Late this summer we fulfilled a lifelong ambition of ours. To visit John O’Groats in Scotland. Prior to our visit, I had scoured the internet for lists of things to do around John O’Groats, but I didn’t really find much. It was only when we reached our destination that I discovered just how much there is to do around John O’Groats.
1. John O’Groats
Let’s begin with the main attraction – the seaside village of John O’Groats! Often mistakenly identified as the most northern tip of mainland Britain. It is in fact one end of the longest distance between two points on mainland Britain. (The other end being Landsend, Cornwall).
Be warned, it would be difficult to spend a full day here. A few quaint shops, a hotel, a quiet harbour and a few cafes are all there is to this landmark.
The famous signpost is an ideal backdrop for photos.
Ferries can be booked from John O’Groats to the Orkneys and the Shetland Islands. Boat trips around the North of Scotland coast are also extremely popular with tourists. These trips offer the perfect opportunity to spot some of the native wildlife, including puffins, seals and whales.
If you’re visiting this famous landmark, you’ll need to find other things to do near John O’Groats. Here are some of our favourites:
2. Dunnet Head
Not John O’Groats, but Dunnet Head is, in fact, the most northern point of mainland Britain. It is but a 30-minute drive from John O’Groats. This beautiful, quiet secluded coast is incredibly windy!
But an absolute pleasure to visit!
3. Dunscaby Head
Dunscaby Head is probably my new favourite destination! I was not prepared for just how beautiful this place was.
It was a long walk from the carpark to the cliffs, but well worth the walk for this spectacular view!
Walking across the fields and taking in the coastal views is a walk I shall never forget!
Aurelia was found some sheep to herd! It was a great place for her to run around and burn off some energy.
On a warm sunny day, I can think of nowhere better to have a picnic and take in the breath-taking views!
4. Achavanich Standing Stones
If you like Stonehenge and all its mysteries, you need to check out the stone settings in the Highlands. The Achavanich Standing Stones is a mysterious field full of stones in a field in the middle of nowhere!
Dating some thousands of years old, this site oozes history! And it is also officially the windiest place one Earth!!!!
5. Hill o’Many Stanes
Another incredible stone setting is the Hill o’Many Stanes. A wonderfully named place which makes full use of the Scottish dialect!
Less windy and easier to photograph than the Achavanich Standing Stones, this site benefits from its fabulous coastal position. It was also a great place to find some beautiful Scottish heather!
Lybster is one of many small fishing harbours close to John O’Groats. These once-thriving harbours now offer quiet secluded stops for tourists to take in the views and do a spot of wildlife watching!
We were told orcas are often spotted in Lybster. We took the opportunity to throw stones into the sea and enjoy a cup of coffee in the cafe.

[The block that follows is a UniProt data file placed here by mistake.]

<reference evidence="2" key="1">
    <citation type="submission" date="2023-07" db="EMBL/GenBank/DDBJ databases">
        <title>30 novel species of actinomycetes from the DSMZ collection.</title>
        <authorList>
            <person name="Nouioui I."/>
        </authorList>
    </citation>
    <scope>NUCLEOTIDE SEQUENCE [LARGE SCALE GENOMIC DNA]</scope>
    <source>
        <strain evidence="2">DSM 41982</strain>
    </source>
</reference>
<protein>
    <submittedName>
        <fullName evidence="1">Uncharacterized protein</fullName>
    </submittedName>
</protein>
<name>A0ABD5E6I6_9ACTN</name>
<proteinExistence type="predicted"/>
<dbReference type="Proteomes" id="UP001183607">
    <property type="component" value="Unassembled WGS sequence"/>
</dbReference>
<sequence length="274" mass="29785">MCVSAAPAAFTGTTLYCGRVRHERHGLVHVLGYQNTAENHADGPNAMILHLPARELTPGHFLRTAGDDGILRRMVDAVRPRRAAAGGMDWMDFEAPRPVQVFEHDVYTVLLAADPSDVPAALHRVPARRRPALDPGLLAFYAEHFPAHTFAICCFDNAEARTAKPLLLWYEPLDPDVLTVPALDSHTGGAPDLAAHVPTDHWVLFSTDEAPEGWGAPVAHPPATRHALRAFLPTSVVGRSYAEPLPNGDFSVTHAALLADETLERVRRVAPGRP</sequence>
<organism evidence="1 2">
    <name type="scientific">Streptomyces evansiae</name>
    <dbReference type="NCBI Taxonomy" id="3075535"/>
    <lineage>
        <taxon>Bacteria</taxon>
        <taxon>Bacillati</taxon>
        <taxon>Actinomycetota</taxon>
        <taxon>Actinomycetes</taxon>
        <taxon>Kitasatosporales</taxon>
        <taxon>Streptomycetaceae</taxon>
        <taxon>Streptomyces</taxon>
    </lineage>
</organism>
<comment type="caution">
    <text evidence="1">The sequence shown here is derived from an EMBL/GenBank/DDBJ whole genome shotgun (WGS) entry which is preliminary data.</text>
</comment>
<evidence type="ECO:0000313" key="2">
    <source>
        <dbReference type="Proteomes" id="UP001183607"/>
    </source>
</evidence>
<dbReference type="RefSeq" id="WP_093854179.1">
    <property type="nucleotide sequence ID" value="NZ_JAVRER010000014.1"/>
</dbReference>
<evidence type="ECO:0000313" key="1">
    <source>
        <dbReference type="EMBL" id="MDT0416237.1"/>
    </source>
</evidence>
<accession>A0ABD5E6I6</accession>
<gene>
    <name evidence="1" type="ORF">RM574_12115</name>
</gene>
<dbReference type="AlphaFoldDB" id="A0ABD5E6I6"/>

7. Grey Cairns of Camster
The Grey Cairns of Camster are another pre-historic site close to John O’Groats. The dome-shaped structures date back some 5,000 years.
Archaeologists claim they were used as burial chambers and are some of the oldest structures in Scotland.
If you’re not claustrophobic, you can even enter the cairns as Aurelia did.
8. Castle of Old Wick
More of a ruin than anything else, the Castle of Old Wick clings onto the rocky cliffs. It is a stark reminder of the varied history of the Scottish Highlands.
9. Old Keiss Castle
Old Keiss Castle was not originally on our itinerary but was recommended to us by a local. The castle was about a 15-minute walk from the carpark so not recommended for those with limited mobility.
To my surprise, Aurelia and I were able to walk around the castle and explore some of its many rooms. We could hear crashing waves below the castle which added to the already mystical atmosphere of the site.
For the final item on my list of 10 things to do around John O’Groats, I would just like to say something about where we stayed. My family and I recently discovered glamping. It’s safe to say we have the glamping bug! We simply had to book a glamping pod on our visit to John O’Groats!
We decided to stay at a site named Bower. Upon our arrival, we were greeted by the friendly owner of the site, Jenny. She showed us to our pod and told us about the site.
The glamping site is located on a working farm. I had no idea how wonderful of an experience this would be! Each day Aurelia headed to the chicken coop to collect her own eggs. We ate delicious burgers from the farm every day (cooked on the bbq). We even tried venison burgers for the first time!
The glamping pods were extremely comfortable and contained everything needed for a glamping trip. We opted for a deluxe pod which came with a small kitchen, toilet and shower.
This experience will undoubtedly stay with Aurelia for a long time. However, we’re planning a return visit to Jenny’s wonderful farm!
Our Visit to John O’Groats and the Surrounding Area
I was pleasantly surprised at just how much there is to see and do around John O’Groats. The items on this list are all within driving distance and we saw all these sites within a 3 day period.
There are many other sites to visit in the North Highlands, had we had more time, this list would have been much longer! On our return visit, we plan to take a ferry to the Orkney Islands.
The drive through the Highlands is truly breath-taking and makes the long journey from Manchester so much more interesting!